The Church responded to questions about its stance on sanctuary for undocumented immigrants Wednesday. The statement came after LDS mom Vicky Chavez sought sanctuary in the First Unitarian Church in Salt Lake City Tuesday to avoid deportation to Honduras. Church spokesman Eric Hawkins said:
"All Church members, regardless of immigration status, are welcome to participate in our worship services and to serve in the Church," the statement from Church spokesman Eric Hawkins reads. "Likewise, the Church authorizes bishops to provide life-sustaining assistance to Church members without regard to immigration status. Local Church leaders may also refer members with immigration needs to capable legal counsel. In recent years, the Church has partnered with community and legal organizations to provide clinics where individuals can receive help, including with immigration questions and processes. The Church does not seek to interfere with or participate in the enforcement of immigration laws, instead encouraging individual members to pursue all legal means to resolve their immigration status."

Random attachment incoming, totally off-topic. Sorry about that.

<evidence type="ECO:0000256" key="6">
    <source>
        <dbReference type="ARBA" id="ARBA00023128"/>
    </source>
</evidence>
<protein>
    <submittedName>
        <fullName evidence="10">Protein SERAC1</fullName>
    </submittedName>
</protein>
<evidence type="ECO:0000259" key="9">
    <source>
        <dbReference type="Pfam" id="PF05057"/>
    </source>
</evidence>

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According to the policy outlined in a 2011 memo from the Immigration and Customs Enforcement, immigration officers are not allowed to enter sensitive locations like churches, schools, or hospitals to make arrests. However, there are no laws in place to prevent immigration agents from entering a church and arresting Chavez, separating her from her two children.
According to fox13now.com, Chavez left Honduras in 2014 to avoid social and economic upheaval. After exhausting legal options, she went to the Unitarian Church Tuesday instead of boarding a flight to Honduras, afraid she might be beaten or killed upon her return to her home country and not wanting her daughters to be exposed to those dangers, according to fox13now.com.